My wife and I have lived in our house for three years. During that period the doorbell has never worked. We have two dogs and live in a cul de sac, if anybody approached the yard then it was bound to wake up at least one dog. Some time in suburbia and father time have crept up on the dogs and people get to the front door now. However, now there’s a newborn in the house and sleep for everybody is a priority; we needed a doorbell that’s not as jarring as two big dogs barking.
The previous owner said that the doorbell worked just fine, but that he had disconnected the battery. I peeled off the doorbell cover and found the wire to the battery had been cut and that all of the wires had been disconnected.
I’m not familiar with anything electrical. I’ve done it before, but even switching out an outlet or light fixture is a big deal for me. After a quick search online I found some directions on how to do it. Not trusting these directions I went to our local home improvement store to get their opinion.
“Yeah, your battery wire is cut; just splice that together and you’ll be fine”, the home improvement helper said. I get nervous working around electricity. Even while asking about how to fix this I had forgotten to ask where the wires are connected. Bugger that, I can figure it out, I thought to myself.Doorbell scheme
I get back home, turn off the power, splice the wires together, ask my dad about where the wires should be plugged into and give it a try. Dads are never wrong are they? Unfortunately nothing happened. I tried the wires plugged into a different combination and when they didn’t work I gave up. With a toddler, newborn, wife and dirty house I didn’t have time to play Russian Roulette with this dinger of a doorbell.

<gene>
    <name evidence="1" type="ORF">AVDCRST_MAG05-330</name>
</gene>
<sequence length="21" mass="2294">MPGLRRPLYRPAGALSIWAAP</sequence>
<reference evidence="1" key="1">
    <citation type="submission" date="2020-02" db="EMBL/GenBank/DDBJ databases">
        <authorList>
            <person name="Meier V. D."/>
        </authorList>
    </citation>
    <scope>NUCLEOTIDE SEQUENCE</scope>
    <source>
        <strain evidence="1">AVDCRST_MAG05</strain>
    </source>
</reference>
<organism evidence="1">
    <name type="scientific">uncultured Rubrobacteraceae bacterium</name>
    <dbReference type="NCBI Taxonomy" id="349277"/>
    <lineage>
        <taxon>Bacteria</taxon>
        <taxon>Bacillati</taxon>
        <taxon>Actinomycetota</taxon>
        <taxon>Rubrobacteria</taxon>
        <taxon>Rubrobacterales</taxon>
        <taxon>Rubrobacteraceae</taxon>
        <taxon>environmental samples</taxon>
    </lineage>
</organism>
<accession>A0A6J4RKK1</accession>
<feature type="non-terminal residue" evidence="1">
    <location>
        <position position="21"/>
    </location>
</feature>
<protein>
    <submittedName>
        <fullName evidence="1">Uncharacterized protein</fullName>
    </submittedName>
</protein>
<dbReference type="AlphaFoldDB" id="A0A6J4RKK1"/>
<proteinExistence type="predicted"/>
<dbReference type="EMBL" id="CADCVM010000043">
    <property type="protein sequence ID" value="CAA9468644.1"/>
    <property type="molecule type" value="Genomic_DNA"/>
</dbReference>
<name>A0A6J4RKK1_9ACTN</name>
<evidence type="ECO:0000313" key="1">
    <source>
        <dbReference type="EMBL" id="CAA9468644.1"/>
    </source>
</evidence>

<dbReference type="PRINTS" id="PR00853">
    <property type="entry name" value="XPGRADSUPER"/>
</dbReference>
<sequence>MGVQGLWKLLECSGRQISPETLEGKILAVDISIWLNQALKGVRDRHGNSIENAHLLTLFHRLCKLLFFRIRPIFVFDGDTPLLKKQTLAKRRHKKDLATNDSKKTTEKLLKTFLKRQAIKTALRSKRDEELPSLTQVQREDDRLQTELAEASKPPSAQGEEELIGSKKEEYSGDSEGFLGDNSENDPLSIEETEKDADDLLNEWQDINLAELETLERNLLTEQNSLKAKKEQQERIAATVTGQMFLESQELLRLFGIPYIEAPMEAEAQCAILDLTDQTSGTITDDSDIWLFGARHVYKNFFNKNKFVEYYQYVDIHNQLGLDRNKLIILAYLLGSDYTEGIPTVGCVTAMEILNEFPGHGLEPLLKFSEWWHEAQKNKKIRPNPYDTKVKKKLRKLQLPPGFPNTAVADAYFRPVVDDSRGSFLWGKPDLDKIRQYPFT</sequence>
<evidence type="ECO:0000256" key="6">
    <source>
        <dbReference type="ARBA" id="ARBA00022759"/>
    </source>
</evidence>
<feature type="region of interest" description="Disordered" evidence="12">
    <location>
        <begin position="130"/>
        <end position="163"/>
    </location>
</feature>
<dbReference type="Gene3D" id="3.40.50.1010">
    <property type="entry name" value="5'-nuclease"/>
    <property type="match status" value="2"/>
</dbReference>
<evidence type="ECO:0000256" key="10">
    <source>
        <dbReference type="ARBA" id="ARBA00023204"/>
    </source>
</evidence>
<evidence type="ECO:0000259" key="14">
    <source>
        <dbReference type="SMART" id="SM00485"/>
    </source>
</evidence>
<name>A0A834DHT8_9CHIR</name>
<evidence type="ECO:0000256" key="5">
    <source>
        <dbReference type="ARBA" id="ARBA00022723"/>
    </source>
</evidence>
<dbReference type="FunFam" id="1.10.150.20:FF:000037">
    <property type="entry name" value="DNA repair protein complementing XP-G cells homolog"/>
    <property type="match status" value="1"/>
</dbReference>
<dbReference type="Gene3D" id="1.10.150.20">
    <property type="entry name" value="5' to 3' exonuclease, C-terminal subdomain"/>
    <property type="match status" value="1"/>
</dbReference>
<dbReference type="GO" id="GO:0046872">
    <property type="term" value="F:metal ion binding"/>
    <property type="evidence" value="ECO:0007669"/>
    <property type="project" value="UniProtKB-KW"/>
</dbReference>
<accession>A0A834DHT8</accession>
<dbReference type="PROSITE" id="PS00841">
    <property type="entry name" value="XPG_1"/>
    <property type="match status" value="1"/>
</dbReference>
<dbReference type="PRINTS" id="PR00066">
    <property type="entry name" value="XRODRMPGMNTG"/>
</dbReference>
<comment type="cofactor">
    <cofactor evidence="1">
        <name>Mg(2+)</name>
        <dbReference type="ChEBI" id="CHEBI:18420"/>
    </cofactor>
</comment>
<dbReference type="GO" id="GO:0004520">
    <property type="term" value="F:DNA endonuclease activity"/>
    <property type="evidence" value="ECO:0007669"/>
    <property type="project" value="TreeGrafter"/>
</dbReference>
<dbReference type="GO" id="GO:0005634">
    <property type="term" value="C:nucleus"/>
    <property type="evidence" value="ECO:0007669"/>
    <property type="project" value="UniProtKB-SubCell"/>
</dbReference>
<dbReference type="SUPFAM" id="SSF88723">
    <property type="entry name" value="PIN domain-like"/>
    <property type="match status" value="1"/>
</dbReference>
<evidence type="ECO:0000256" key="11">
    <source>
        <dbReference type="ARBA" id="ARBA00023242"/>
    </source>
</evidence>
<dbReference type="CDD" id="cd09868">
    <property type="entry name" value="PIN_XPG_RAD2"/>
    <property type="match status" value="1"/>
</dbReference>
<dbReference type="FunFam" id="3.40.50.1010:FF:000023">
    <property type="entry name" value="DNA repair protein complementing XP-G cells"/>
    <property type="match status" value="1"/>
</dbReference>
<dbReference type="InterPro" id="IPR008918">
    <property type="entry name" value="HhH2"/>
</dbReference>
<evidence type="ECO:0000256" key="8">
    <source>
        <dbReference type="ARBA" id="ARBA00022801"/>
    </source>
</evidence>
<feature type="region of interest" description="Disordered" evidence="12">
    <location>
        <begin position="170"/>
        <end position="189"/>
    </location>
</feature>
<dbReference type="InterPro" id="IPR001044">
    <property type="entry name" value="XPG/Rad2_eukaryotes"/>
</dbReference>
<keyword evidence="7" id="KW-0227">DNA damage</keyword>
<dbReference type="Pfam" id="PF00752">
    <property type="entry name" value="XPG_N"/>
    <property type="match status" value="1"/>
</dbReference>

We still needed a doorbell though, so I went back to the store to get one of those wussy cordless doorbells. While I was there I looked at the packaging for the manly wired doorbells and saw a key piece of information.Doorbell diagram
The photo is crude, but it reminded me that the electricity has to go in a circular motion. I knew that wasn’t happening, so I purchased some wire, a cordless doorbell in case I failed and headed home.
- There are two wires coming from the doorbell button, connect one to the transformer and the other to the chime.
- Use another wire to connect the transformer to the chime.
It was that easy. Our particular chime threw me a Jedi mind-trick because there were multiple wires that were poorly spliced. The big wires confused me and I made a 10 minute project into a two day task.
Here is eHow’s version of replacing a doorbell chime.
As a stay at home dad I miss having the spare time to fix things. Even though the child is my full time job, things still break or need a fix in the house. Sometimes the repair will be something that I can easily complete and other times it’s a repair that I simply should’ve paid to have it done. Regardless, I’ll write it up here in hopes that you may be able to gauge what you can do and when you need to call in for help. The series is called, DIY a Stay at Home Dad Can Do, but in some cases, you shouldn’t, because of difficulty, time involved or money. All dads aren’t equal. In this case the task is very easy and you can do with little effort.